Armani's relaxed designs are the product of his desire to remove excess ornamentation from clothing. The exhibition explores Armani's relationship with the entertainment industry, both in designs for films such as American Gigolo, to a series of dramatic and extraordinary evening gowns for Oscar ceremonies.
Born in 1934 near Milan, Giorgio Armani attended a local school and developed a love of theatre and film. After a brief spell at medical school, in 1957 he took a job in a department store. In 1964, with no formal training he designed a menswear line for Nino Cerruti and soon after became a freelance designer and consultant. He got himself noticed for the way in which he used materials such as expensive or exclusive fabrics for everyday clothing. In 1975 Armani and his partner Sergio Galeotti established their own company. His jacket designs, without lining or traditional structure, created a sensation. They departed from the restrictive formality of most men's suits and yet they did not abandon sartorial elegance in the process. Women's clothing too was emancipated by Armani, from pretty or classic styles to a form of power dressing that reflected the economic boom of the 1980s and women's confident new position in the boardroom (and beyond). Armani did not relinquish sensuality, however, using widened lapels, padded shoulders and elegant wrapped waistlines that were reminiscent of the 1940s.
Armani approached celebrities to wear his clothes - including many Hollywood stars to show his outfits at the Academy Awards. Armani has absorbed design elements from African and Eastern design: minimalist stitching and styling from kaftan-like dresses, and beading and embroidery from China, graphic elements of the Japanese kimono. There are allusions to ethnic sashes or cummerbunds and to an androgynous understatement in many of the garments. Perhaps less typically Armani - certainly from the boutique image - are the ultra feminine garments inspired by lingerie, using delicate, flamboyant florals and dramatic colours.
The exhibition leaves one in no doubt as to Armani's very great talent, vision and achievement. It is possible to establish an iconography in his work, for while neutral colours and black and white are Armani's trademark, he uses colour in a subtle and intelligent manner, absorbing a knowledge of the work of artists such as Ad Reinhardt (1913-1967) and Mark Rothko (1903-1970). Armani's works are sensual, informed and elegant.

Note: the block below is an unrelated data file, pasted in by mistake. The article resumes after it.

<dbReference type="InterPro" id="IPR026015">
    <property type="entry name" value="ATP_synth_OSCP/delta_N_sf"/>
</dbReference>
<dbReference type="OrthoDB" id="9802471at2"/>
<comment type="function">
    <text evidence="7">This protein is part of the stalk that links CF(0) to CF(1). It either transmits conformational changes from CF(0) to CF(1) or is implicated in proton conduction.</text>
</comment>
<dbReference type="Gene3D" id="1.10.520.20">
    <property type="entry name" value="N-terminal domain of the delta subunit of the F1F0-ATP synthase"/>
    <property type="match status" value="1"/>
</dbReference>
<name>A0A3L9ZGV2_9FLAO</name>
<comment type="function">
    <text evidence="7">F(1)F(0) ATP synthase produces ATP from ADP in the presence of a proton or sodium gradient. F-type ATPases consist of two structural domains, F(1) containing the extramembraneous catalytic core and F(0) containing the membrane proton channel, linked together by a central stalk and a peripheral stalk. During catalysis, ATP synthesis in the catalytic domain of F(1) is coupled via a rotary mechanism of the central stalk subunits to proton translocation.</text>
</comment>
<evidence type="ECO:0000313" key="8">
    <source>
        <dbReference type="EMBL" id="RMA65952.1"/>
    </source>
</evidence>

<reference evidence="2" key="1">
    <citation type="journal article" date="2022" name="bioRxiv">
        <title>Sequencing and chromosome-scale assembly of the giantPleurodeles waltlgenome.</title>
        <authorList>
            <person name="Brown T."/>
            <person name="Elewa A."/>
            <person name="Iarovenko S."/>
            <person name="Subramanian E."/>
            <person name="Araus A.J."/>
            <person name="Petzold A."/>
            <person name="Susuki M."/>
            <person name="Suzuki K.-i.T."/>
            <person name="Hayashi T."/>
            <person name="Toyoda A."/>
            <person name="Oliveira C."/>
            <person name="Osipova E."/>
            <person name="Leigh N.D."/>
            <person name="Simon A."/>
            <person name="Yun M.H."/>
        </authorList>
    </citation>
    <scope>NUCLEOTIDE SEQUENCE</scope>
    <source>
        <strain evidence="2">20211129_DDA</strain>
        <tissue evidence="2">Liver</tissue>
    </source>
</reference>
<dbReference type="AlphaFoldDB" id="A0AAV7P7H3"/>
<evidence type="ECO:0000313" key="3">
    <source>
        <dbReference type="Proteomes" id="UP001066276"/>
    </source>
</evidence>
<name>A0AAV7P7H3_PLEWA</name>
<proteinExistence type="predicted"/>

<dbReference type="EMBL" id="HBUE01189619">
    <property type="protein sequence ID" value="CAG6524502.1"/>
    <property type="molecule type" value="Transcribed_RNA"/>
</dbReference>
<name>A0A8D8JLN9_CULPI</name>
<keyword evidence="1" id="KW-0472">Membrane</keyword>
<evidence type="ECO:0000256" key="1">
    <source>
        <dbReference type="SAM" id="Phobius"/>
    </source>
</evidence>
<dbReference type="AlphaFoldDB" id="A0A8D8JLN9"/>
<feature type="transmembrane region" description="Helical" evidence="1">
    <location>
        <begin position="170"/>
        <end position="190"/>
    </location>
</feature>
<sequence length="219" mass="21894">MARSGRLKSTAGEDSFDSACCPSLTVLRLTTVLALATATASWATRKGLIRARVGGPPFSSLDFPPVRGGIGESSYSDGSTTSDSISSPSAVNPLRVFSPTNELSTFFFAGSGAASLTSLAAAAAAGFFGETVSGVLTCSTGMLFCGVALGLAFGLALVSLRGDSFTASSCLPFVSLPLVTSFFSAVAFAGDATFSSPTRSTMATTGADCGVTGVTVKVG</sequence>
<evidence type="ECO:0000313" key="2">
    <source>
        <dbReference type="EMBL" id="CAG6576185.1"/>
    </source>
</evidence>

Camouflage is not a much-visited field in contemporary art. Yet it is described comprehensively and usefully in the exhibition, Camouflage, now at the Imperial War Museum. The talents applied to the various modes of military and naval deception are well illustrated. Camouflage initiated in the military sense in France, but Britain soon came to realise its importance in war and peace. The exhibition projects forward from the military purpose to cover the impact of camouflage in the pop and fashion worlds.
AngloMania: Tradition and Transgression in British Fashion
Attracting those amorous of Englishness, the socialites and libertines who wear Westwood so well, the Metropolitan Museum of Art's 'AngloMania' exhibition this summer has featured internationally in haute couture magazines of the fashionable.
Guy Bourdin at the V&A. Fashion photography as art
In the 1970s, fashion seemed to be at its lowest ebb. The 60s, when London was the style capital of the world, had passed; yet to come were the 80s and 90s when fashion would replace radical politics and rock & roll as the prime manifestations of youth culture.
Book review: Maker of Dreams, the Mother of them All. Madeleine Vionnet, edited by Pamela Golbin
Since the 1939 closing of her maison, Vionnet has been eclipsed in fashion histories by more colourful contemporaries Paul Poiret and Chanel.
Isabel Toledo: Fashion from the Inside Out – book review
In many ways, the course of history was changed when Barack Obama was sworn in as the 44th President of the United States, not only for Americans, but also for those who welcome change as a fundamental necessity and an inspiration.